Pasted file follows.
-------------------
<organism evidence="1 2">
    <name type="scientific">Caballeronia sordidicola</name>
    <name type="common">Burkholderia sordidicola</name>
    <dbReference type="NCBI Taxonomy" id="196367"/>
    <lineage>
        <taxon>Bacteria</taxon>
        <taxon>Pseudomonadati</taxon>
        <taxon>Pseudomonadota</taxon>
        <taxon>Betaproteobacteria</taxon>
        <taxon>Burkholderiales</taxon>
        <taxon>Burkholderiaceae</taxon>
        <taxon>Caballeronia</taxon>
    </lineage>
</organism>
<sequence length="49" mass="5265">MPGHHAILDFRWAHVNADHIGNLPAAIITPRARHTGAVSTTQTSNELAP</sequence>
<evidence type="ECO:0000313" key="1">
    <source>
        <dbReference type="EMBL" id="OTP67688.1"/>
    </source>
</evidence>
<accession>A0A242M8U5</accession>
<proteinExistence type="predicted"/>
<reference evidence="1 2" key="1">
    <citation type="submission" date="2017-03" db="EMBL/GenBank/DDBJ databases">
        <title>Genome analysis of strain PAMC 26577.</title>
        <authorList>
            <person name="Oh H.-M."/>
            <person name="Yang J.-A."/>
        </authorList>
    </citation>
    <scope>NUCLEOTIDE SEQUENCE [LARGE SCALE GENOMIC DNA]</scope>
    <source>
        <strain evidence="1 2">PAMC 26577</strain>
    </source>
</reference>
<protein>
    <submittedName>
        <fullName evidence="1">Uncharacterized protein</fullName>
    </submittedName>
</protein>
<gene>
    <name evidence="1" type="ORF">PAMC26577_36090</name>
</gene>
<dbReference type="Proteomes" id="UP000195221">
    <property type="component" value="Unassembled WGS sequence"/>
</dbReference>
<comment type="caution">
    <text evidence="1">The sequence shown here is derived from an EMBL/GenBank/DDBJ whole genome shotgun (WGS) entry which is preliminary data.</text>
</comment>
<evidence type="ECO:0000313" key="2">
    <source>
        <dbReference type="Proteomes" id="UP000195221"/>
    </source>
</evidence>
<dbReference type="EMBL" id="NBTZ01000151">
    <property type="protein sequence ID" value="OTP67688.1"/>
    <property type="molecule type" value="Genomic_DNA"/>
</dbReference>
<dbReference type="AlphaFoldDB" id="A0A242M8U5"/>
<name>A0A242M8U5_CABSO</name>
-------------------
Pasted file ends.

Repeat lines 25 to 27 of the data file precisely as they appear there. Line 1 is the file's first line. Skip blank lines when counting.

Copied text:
        <title>Genome analysis of strain PAMC 26577.</title>
        <authorList>
            <person name="Oh H.-M."/>